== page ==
Sunday, December 21, 2008

Wisdom from a street retreat

I took pages of notes yesterday, and promised earlier that I’d post them. It doesn’t seem important right now, to share specific stories. Right now, I don’t care how the man handing out juice at St. Anthony’s soup kitchen looked at me, for instance. Describing exactly how the neighborhood “park” looked and felt like a jail, would only cloud my point.

What I need to do, is to say succinctly what I wrote in the direction of this morning. I need to articulate the lesson I took away from the experience, which none but God sought to teach me.

I purposely didn’t bring money with me, other than a BART pass. I wanted to know how it would feel to be in the city without it, and to be able to look people in the eye and say, “I haven’t got it,” when they asked. (As part of the Night Ministry, I’m not allowed to give money out even if I were inclined to. And I’m tired of lying.) I carried essentials like water, paper and pen, the neighborhood map they gave us. In my jeans pockets, I carried a handful of cough drops—which I ended up giving away—and an acorn from the Ranch.

The acorn was a purposeful addition; I wanted a touchstone. I wanted to be able to ground myself, if at any point I needed to connect (with nature, or deep breathing, or whatever). I never used it.

But I realized, not even until this morning when I was writing: I have been as afraid as I am ever going to be—and it was not in the Tenderloin. My fear of cancer, and my walking through that fear, gave me the freedom to go anywhere. I can be with people, and in places, in ways that I never could have—not because I was too naïve or frightful, but because I didn’t have the experience that has grounded me. I’m not going to do anything stupid, just to challenge my fear. I don’t need to. I’m already safe, everywhere I go.

I realized, I can carry whatever I want to—or walk with empty pockets. Acorns, cough drops, coins from the street, it doesn’t matter. What I bring with me, what I pick up and turn over and share, are rocks from the ground of God.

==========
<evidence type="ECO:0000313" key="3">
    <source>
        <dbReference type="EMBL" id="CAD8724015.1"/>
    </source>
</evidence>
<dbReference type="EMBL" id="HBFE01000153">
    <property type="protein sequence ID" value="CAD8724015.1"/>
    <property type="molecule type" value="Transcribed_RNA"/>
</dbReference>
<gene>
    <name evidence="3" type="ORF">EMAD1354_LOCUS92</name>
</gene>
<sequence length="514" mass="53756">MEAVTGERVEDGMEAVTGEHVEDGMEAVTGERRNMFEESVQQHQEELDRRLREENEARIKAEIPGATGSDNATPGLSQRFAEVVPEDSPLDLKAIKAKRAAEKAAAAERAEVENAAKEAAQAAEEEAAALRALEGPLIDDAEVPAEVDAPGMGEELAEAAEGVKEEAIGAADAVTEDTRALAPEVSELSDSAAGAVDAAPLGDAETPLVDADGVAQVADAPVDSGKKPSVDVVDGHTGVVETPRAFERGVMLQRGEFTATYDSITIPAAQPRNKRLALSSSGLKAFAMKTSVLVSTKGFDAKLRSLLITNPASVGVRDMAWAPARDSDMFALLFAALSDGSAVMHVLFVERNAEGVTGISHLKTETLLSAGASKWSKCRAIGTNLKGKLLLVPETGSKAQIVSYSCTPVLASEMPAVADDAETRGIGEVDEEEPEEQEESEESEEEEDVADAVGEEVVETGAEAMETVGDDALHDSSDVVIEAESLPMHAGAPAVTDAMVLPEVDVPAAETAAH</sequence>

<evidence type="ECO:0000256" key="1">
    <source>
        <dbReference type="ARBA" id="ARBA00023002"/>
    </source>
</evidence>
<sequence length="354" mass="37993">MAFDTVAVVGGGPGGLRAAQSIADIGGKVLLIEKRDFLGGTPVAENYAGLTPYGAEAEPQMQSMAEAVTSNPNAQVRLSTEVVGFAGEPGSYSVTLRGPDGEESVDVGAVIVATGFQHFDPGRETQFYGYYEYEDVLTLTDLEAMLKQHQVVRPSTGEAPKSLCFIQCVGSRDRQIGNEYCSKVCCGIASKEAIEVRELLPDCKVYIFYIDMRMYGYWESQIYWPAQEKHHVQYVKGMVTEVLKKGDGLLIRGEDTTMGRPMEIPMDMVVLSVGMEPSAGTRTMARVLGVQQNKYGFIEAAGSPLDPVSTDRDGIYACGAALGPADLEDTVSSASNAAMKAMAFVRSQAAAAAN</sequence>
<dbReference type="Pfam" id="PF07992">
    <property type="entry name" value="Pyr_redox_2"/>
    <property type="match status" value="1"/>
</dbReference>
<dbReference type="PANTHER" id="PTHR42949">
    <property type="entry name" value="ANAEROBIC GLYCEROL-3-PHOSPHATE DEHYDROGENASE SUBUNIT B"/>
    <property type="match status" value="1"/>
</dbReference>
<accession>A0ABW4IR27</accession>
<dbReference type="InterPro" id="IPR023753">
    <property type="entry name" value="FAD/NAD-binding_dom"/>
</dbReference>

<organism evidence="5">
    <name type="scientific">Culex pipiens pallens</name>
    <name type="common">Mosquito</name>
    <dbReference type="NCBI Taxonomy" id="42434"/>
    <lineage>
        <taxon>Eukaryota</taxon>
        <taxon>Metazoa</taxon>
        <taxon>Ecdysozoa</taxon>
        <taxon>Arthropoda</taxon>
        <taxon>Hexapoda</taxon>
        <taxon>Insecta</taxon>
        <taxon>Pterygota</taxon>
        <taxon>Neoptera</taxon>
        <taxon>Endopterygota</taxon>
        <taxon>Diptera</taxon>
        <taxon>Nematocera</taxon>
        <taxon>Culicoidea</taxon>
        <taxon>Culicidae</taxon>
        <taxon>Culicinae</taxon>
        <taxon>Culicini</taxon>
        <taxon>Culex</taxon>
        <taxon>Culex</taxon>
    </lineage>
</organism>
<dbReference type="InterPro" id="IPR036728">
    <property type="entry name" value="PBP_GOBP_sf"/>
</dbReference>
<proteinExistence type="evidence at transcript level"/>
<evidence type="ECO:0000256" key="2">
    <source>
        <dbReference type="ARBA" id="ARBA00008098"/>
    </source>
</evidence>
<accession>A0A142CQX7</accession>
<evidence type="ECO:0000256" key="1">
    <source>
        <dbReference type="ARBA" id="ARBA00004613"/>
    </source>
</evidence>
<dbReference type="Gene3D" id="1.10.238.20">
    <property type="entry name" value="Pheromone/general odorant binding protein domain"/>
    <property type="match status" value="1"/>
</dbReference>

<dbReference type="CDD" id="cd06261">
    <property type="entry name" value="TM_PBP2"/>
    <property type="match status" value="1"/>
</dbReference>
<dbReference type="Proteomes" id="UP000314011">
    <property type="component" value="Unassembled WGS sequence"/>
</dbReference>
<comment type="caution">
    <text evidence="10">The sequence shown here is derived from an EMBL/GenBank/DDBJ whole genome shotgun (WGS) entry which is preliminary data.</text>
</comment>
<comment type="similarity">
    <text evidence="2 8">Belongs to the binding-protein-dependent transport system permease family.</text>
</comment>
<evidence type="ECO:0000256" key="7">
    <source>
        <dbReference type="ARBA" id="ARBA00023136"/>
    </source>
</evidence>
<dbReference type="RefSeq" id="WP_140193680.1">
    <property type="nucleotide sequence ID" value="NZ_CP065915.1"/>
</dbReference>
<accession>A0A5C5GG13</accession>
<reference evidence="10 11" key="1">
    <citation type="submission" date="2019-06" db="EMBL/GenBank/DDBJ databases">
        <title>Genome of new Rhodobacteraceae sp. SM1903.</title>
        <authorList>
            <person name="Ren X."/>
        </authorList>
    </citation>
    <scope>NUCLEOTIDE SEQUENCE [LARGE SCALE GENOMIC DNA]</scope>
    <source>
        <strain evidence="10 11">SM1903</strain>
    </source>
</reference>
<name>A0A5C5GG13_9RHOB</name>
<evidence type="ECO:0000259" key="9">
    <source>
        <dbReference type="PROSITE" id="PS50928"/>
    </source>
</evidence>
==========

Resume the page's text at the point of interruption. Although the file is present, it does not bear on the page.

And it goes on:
I was never told, like Margaret, that I would die. I was told that I could. I didn’t, and I’m making myself sick for a year to fight the chance of a much more dangerous recurrence. She told me to go barefoot at the Ranch, as much as I could, when it was warmer. She was right to remind me. But now I understand her real point. I have lived in the face of fear of dying. I have been to some very dark places. I found there healing, grace, fearlessness, and love. I threw my body into this, and I let the learning transform me. I have walked, and I walk now, on holy ground.

May it always be so.


it's margaret said...

oh wow girl.... but you forgot the laughing part, you know, barefoot and laughing!!!

I like the acorn. Better than a rosary. You know, like Julian of Norwich, the hazelnut.... good ol' fashioned thingyness --so incarnational m'dear.


Oh! word verification is "presses"
I guess that is like a virtual hug or something!

Kirstin said...

Nah, I didn't forget it--I just didn't write it. I've been glowing all day. :-)

(((Hugs back!)))

Lauralew said...

"I'm already safe, everywhere I go." That is so profound and so utterly true. You've internalized wisdom that many never do, who exist in fear and never really live.

Caminante said...

Traveller, there is no way...

you are finding it as you walk on holy ground with bare feet and laughing.

I have just embarked on the pilgrimage of accompaniment of a woman in my new parish who learned ten days ago she has lung cancer that has metastised to her lymph nodes; chemo started on Friday.

Your wisdom shall accompany me as I try to walk with her.

Keep walking.

Kirstin said...

Laura, I'm so much more alive since this--I'd never give it back.

Caminante, I will keep walking. And I will walk with you. Prayers.

Jane R said...

What I bring with me, what I pick up and turn over and share, are rocks from the ground of God.

:-) Thank you.

Kirstin said...

:-) You're welcome.

(And I'm glad you're not on a total blog-break!)

Paul said...

С рождеством!

(I know it's about 23.5 hours early, but I will forget and I wanted to send you a Christmas wish.)

I don't know how I still have my socks on after reading what you write these days.

((((((( KP )))))))